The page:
Africa’s black emperors

This is the government that downgrades it’s embassy in disgust for Israel.

Steve Apfel

OpEds Farmer inspects maize field in Hoopstad, South Africa
Farmer inspects maize field in Hoopstad, South Africa

Long after Africa salvaged independence and respect from the horrors of European colonialism, every so often black rulers appear who want to emulate Europeans.  Wherever it comes from – perhaps a deep desire to resemble their former colonisers, a way to cease to consider themselves different from them – the urge can be suicidal. “Free but everywhere in chains” seems to be more potent the more democratic freedom that Africans enjoy. 

Can Evelyn Waugh’s fictional emperor be set down in South Africa? If life imitates art he can.
In 1932 a satiric masterpiece by Evelyn Waugh was published. In “Black Mischief” the Emperor of Azania, identified with Zanzibar on the east coast, is an overdone caricature, but a warning and a syndrome written in a way you can’t but marvel at and adore.  

“Another thing.  I have been reading in my papers about something very modern called Birth Control. What is it?” 

Basil explained. 

“I must have a lot of that. You will see to it.”

So what if the emperor enforced a dress code of tail coat and top hat for tribal elders who went barefoot and ate human flesh? Such playful elements may not be South Africa today; but can they impart a lesson about South Africa? 

What is happening in the old economic powerhouse of Africa, reduced to a feeble expiring patient on life support? “Black emperors” ruling South Africa have succumbed to the allure of modern ideas. European ideas! They bought into round pegs for square holes. They read about “something very modern called” national health. And they won’t settle for anything less than best practice; Scandinavia will be the model. A flawless European health system will be transplanted into the heart of corrupt, corroded Africa. 

Reality is not even a consideration.  The economy may be on the road to Venezuela – a total wreck.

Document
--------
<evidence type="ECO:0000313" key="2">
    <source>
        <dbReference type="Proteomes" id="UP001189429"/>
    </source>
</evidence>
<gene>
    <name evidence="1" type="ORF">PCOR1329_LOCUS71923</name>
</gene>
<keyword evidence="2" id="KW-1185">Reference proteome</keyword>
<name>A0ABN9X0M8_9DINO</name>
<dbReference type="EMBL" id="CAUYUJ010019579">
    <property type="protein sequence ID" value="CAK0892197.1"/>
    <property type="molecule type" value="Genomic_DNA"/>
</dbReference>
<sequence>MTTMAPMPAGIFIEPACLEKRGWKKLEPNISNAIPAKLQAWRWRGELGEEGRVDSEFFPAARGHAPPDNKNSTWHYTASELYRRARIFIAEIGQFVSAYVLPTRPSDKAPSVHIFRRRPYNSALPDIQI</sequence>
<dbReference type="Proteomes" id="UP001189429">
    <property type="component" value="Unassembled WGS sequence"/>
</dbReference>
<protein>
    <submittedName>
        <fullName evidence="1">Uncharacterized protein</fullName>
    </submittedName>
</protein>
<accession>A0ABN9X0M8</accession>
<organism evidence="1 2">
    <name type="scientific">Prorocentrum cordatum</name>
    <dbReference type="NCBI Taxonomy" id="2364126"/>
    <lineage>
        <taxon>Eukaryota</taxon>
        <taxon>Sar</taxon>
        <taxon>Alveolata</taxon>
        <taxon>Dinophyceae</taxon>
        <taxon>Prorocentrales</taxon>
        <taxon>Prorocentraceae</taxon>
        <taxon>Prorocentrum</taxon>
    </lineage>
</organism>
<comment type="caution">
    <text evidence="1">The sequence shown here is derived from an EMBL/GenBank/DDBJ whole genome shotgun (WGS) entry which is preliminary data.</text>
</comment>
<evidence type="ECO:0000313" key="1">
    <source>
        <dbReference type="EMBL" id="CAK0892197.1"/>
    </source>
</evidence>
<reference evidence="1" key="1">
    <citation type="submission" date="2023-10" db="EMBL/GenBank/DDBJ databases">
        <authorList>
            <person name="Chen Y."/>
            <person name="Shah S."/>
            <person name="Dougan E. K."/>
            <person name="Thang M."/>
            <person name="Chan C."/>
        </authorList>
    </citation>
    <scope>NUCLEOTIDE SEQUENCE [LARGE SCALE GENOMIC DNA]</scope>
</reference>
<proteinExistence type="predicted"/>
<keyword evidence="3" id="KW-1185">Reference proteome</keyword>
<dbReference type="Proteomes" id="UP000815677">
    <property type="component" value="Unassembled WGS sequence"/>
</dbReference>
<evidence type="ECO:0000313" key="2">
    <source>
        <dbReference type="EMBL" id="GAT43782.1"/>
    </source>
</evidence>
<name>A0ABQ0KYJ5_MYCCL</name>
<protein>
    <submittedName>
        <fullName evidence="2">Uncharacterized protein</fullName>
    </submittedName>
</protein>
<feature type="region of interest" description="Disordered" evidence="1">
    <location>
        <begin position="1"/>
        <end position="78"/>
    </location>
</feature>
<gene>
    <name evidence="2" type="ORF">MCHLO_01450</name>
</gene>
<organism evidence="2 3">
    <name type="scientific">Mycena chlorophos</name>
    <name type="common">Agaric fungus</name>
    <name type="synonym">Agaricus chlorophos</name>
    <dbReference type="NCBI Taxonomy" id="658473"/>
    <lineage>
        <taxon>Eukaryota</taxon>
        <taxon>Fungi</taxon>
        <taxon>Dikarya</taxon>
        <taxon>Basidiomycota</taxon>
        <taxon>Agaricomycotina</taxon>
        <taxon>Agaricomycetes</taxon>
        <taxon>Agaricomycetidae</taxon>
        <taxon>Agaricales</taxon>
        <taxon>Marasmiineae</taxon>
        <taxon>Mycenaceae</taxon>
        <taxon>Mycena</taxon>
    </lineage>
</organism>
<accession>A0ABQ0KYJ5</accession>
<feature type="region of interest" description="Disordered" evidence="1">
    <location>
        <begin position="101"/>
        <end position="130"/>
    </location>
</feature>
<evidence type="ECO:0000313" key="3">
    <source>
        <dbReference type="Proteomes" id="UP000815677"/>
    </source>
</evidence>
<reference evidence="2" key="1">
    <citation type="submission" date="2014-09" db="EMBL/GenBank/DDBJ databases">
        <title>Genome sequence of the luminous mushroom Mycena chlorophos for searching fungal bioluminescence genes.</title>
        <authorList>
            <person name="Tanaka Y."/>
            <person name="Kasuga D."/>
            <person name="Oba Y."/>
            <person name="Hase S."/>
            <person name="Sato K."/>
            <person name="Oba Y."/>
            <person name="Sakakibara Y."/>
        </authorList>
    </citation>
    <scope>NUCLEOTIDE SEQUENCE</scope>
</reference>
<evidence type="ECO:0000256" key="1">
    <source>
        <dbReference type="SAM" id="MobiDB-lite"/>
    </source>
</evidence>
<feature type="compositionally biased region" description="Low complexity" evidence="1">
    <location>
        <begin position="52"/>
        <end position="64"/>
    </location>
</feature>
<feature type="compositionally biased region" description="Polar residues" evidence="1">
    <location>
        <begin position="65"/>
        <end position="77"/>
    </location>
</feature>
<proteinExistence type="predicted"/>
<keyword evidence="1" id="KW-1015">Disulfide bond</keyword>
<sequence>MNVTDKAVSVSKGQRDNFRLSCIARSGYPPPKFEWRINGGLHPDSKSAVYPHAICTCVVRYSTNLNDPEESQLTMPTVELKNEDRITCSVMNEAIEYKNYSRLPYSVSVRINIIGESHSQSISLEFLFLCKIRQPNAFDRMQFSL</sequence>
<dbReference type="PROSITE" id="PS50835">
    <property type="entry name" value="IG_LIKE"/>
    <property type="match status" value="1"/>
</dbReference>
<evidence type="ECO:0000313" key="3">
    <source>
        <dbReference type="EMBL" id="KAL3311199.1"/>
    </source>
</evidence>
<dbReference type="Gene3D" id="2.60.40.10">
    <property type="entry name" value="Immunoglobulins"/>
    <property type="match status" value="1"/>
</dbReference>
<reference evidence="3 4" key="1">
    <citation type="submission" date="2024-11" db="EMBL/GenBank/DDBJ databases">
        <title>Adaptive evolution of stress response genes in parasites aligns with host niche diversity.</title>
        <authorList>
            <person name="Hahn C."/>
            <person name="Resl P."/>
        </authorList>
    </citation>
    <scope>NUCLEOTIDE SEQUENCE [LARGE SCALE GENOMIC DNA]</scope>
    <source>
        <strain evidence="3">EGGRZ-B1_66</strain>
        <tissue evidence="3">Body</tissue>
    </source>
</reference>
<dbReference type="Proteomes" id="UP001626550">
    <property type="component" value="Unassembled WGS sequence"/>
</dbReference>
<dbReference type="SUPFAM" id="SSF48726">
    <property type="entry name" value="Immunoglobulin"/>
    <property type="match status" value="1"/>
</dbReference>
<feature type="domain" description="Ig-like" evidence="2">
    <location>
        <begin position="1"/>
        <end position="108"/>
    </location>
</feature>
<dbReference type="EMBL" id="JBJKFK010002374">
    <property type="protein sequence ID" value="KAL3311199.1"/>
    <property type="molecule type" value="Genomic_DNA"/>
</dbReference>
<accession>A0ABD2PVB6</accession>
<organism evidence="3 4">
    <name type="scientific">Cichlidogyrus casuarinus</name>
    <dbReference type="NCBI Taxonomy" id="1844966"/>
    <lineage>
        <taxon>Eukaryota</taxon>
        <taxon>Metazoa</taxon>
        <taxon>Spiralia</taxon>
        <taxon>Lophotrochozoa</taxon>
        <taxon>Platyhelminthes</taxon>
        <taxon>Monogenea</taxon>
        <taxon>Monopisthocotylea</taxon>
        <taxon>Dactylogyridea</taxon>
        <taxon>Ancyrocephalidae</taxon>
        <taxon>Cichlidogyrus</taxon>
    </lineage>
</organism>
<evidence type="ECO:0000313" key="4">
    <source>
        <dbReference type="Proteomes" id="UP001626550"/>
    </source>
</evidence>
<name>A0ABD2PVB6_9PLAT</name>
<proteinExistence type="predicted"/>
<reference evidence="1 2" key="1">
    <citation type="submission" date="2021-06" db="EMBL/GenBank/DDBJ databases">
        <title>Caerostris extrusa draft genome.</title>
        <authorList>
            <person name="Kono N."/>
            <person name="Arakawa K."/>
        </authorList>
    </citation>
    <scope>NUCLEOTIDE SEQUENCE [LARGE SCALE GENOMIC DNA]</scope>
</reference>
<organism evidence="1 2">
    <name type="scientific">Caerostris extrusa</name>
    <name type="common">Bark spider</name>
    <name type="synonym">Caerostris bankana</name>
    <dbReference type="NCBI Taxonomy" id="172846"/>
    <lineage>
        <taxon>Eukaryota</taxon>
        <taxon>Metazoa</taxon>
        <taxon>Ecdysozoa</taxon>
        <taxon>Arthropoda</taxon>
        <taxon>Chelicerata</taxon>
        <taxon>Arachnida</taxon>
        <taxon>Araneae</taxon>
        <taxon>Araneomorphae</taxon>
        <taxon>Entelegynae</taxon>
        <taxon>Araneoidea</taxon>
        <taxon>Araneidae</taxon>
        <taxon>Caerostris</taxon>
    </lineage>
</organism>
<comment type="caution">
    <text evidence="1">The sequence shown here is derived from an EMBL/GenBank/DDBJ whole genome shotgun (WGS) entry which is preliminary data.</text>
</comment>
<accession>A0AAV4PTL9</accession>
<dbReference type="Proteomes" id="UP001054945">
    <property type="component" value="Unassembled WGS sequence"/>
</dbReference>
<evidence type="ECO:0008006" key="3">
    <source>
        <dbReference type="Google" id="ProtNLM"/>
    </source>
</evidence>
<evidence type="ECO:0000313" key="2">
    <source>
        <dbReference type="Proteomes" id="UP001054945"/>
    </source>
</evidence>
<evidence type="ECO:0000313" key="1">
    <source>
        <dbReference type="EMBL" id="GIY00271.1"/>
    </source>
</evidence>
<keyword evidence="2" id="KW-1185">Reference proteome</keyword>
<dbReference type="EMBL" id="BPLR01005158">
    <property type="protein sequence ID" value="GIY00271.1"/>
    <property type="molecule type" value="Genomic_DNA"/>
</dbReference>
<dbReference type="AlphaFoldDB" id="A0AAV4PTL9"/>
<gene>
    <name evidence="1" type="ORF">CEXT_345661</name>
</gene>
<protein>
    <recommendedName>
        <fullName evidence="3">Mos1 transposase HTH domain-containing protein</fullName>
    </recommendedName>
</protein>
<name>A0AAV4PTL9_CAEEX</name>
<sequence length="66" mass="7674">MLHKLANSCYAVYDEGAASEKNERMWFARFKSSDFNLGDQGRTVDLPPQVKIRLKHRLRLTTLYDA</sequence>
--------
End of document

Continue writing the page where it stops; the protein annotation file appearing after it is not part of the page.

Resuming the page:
• No growth
  • Mass unemployment  
  • Unserviceable debt
  • Empty fiscus
  • Corruption rot from the head down
  • Utilities and state run by clueless comrades
  • Borrowed money to pay government workers who don’t work
  • Resources that could uplift armies of poor blacks go into a few fat cat pockets for luxury living
  • Departments of state sold to an Indian family and a white family, both known for despising black people. 
  • An exodus of “white” capital (assets and human);.
  • Hardly one cogent plan to completion in twenty five years
  • Courts and policing more conceptual than real
  • A societal ethos that dirty money buys a ticket to heavenly living, not a quick ticket to the jailhouse. 

In wanting something very modern called a national health system, what makes today’s black emperors different from a fictional Emperor of Azania? In essence nothing. They are cut from one cloth. You proclaim Progress and Modernity and there they are. Ripe and ready for picking off the tree. 

South Africa’s black emperors earned the right to lead and to thieve. Democracy gave it to them. Their dream, a modern national health system, like the defence contract for submarines idling in Simonstown dock because no one knows how they work, will be a new project for the emperors to feather regal nests.  

And like the modernity-mad Emperor of Azania, they are revered by the people they robbed of living a decent life. The robbed people are poor blacks, but so are the robbers, so neither side feels the hurt. The Indian Gupta brothers also feel nothing. Having bankrolled the black emperors, the brothers are free to show contempt for poor black people. Only look at the family wedding the Gupta family staged. It cost $17million, but they didn’t lay out a dime.  The black emperors helped the Gupta family steal the money from a farm project meant to give poor black farmers a start in life. 

And what a showpiece wedding they put on. The Gupta family insisted on white only waiters.  It did allow black workers to set the tables, though not before they took a shower before touching anything Indian. And the black emperors made whoopee at this wedding. But then they are not the first, nor will they be the last, to display the ugly syndrome of former colonial masters. 

Can Evelyn Waugh’s fictional emperor be set down in South Africa? If life imitates art he can. When we say that a character in a novel “is so life like” we mean that each part of him coincides with a bit of life; that he parallels the emperors who made South Africa’s condition terminal. Of course we can tear a fictional Emperor out of a book and put him in a rundown country besotted with modern ideas. The real emperors mimic the character. 

“The Lord Chamberlain came to consult the Emperor about the banquet. He had forbidden raw beef. What was he to give the guests?”

 “Raw beef, said Basil. Call it steak tartare.”
“That is in accordance with modern thought?”